Just last month I visited the Twelve Apostles with my family. On the way there, my 11 year old cousin turned and said to me; “I don’t know why we’re driving all the way there, when I can just look at a picture of it from my computer”. I know, the Twelve Apostles aren’t technically a Museum, but this example (I hope) still gives you an idea as to how peoples- especially the younger generations, mindsets are changing.
To me, Museums don’t necessarily have to be big, beautiful buildings that display different artefacts from the past. Architecture has been described as ‘frozen history’ and when you look at Sigiriya, a cultural heritage site in Sri Lanka, that is exactly what it is. The ancient rock fortress belonged to King Kashyapa who was believed to have ruled the country from 473-495 CE. It is 1800m high and is quite a challenging climb with 1200 steps to the top. Although they did recently build a Museum at the site that gives the visitors some insight as to how the fortress would have looked at the time, the architecture and nature that surrounds the fortress is honestly one that cannot be described. It is a definite must see if you ever visit Sri Lanka!
Places like this I think still manage to attract visitors because of the simple fact that you are there in the moment and this helps you to connect on a much deeper level with a country’s history. It is important that historical structures like these be preserved so that we are reminded of the colourful history that a country possesses. I would love to see if in the future, a virtual reality tour of Sigiriya would actually have the same effect on me.
The rise of the digital age means that people’s attention spans are getting smaller and places like Museums are finding that they have to keep up with changing technologies in order to keep visitors interested in what they have to offer.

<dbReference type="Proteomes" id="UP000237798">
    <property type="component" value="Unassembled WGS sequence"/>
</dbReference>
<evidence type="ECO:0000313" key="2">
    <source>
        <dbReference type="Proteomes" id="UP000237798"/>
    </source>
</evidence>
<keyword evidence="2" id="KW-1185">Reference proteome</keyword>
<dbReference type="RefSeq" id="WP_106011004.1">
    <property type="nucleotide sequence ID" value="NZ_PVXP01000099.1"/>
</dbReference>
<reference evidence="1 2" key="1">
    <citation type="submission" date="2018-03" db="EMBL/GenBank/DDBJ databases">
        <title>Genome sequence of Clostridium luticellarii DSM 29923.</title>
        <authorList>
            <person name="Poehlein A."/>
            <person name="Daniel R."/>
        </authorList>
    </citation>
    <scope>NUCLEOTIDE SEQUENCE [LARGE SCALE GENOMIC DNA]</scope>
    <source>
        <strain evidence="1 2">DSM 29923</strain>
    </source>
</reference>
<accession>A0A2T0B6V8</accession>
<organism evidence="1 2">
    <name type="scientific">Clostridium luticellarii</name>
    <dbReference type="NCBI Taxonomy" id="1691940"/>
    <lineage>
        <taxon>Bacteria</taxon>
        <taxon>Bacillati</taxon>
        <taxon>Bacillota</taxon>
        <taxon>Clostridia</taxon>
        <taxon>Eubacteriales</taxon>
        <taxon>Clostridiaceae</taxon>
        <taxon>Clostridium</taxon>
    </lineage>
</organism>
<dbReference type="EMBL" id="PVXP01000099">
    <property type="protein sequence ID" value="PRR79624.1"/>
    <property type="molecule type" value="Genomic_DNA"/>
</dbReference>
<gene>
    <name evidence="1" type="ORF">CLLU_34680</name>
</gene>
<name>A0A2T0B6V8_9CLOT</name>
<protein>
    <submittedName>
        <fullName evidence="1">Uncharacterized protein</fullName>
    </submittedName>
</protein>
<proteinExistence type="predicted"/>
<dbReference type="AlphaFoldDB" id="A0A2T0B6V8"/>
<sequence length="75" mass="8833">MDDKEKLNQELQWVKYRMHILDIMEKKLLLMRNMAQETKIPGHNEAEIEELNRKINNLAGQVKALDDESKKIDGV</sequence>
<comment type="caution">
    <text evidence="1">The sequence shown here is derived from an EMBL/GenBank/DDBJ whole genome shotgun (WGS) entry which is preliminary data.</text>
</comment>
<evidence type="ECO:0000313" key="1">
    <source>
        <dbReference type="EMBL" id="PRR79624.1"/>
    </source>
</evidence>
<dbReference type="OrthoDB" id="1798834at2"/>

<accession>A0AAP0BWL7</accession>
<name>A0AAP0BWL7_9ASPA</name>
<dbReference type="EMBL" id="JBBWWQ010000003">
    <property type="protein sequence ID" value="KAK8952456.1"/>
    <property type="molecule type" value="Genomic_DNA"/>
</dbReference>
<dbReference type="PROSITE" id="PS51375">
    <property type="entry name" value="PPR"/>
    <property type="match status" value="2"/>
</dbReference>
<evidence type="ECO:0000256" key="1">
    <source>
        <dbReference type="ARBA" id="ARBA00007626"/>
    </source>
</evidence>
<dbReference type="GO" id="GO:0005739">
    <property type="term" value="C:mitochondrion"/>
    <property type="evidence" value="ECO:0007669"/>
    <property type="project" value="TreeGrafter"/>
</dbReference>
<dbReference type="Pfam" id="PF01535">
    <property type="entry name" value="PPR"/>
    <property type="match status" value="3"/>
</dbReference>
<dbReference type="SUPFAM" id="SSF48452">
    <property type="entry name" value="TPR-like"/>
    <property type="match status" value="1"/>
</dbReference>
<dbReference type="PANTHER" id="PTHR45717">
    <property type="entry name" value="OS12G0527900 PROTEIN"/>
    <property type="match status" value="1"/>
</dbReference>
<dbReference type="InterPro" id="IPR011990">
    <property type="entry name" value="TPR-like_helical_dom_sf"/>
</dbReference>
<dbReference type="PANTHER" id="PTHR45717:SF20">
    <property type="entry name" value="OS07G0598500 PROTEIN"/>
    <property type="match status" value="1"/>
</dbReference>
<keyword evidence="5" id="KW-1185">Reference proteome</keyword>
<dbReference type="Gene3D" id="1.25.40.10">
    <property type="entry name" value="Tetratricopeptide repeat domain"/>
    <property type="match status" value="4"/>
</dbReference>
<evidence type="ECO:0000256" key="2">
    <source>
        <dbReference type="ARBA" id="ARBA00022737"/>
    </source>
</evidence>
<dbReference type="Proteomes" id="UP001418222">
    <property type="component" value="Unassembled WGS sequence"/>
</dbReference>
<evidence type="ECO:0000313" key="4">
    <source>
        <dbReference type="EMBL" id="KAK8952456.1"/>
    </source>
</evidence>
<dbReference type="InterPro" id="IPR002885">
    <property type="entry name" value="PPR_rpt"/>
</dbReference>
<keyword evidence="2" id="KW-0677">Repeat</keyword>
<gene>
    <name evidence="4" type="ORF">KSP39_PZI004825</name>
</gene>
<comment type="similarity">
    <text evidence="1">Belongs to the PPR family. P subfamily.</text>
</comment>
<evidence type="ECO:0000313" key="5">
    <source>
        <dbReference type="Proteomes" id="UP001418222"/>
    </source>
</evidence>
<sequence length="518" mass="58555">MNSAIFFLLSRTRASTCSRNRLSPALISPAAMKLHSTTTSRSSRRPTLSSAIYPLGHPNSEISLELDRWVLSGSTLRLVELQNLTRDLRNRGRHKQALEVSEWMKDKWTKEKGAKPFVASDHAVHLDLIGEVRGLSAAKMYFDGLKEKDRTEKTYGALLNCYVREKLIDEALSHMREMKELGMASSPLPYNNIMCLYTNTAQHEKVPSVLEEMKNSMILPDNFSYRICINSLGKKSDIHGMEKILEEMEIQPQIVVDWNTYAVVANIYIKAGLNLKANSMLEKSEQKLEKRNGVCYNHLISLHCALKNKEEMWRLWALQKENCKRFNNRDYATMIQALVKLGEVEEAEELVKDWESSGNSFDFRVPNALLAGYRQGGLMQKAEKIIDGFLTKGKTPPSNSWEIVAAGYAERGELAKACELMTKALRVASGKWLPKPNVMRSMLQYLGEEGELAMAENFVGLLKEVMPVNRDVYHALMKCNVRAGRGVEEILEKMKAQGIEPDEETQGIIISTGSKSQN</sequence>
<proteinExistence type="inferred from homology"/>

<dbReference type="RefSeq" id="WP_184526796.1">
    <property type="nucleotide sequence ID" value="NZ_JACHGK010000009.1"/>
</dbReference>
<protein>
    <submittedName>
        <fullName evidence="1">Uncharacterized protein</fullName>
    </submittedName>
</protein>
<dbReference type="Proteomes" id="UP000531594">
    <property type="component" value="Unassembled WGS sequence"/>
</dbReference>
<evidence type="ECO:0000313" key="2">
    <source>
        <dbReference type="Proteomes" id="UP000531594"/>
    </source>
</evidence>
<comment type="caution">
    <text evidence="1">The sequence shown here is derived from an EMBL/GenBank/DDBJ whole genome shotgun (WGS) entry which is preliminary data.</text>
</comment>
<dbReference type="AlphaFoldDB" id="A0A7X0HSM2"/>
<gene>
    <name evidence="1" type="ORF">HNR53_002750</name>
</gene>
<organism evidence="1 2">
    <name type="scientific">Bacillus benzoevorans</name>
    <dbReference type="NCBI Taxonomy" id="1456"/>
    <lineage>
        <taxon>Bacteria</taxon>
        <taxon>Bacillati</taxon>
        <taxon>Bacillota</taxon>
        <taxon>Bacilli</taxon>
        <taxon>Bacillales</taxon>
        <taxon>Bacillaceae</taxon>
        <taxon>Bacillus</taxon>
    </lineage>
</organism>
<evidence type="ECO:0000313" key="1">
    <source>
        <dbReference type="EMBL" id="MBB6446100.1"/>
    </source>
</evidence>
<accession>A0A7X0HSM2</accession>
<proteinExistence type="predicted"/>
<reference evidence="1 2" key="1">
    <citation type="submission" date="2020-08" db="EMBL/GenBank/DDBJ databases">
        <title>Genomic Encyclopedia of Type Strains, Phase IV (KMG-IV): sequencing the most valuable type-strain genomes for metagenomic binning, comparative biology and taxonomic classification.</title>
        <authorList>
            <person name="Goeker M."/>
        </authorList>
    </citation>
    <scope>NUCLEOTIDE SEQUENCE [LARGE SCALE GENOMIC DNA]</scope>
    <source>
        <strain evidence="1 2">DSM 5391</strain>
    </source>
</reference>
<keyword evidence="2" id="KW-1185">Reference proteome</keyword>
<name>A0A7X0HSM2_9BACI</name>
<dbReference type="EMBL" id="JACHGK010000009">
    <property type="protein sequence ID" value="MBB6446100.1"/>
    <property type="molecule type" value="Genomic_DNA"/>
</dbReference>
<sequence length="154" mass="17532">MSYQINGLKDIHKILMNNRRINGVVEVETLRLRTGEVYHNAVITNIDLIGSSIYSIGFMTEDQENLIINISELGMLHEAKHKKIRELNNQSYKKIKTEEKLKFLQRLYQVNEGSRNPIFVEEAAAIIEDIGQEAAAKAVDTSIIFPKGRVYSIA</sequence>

Looking back at my visit to the Natural History Museum in London two years ago, I must admit I was pleasantly surprised. The Museum successfully manages to engage it’s visitors with moving footage displayed on screens and touch screen images that you could click and play around with if you wanted more information on what you were seeing.
There was even a Earthquake simulator that recreated the supermarket scene during Japan’s 1996 Kobe Earthquake. It isn’t as if the simulator tells you what its like to really witness an Earthquake of that magnitude, but it still succeeds in giving visitors at least a glimpse of what it would have been like for people at the time.
I think that is where Museums like the Natural History Museum have got it right, in order to truly engage visitors the usual pattern of just looking and reading aren’t really going to cut it anymore. With all the technology that is available in todays society people’s expectations are much higher, and in a way engaging visitors through simulators and virtual reality has an almost confronting nature to it, that actually gives you a glimpse in to what it must have been like to experience a particular event or period of our history.
I’ll leave you with the short video I made of my experience at the Natural History Museum; bear in mind its short because I didn’t actually have many pictures to put together. However, I think that this is a true testament to how effective the museum is in grabbing the attention of their visitors. Trust me, it takes a lot for me to put my phone down!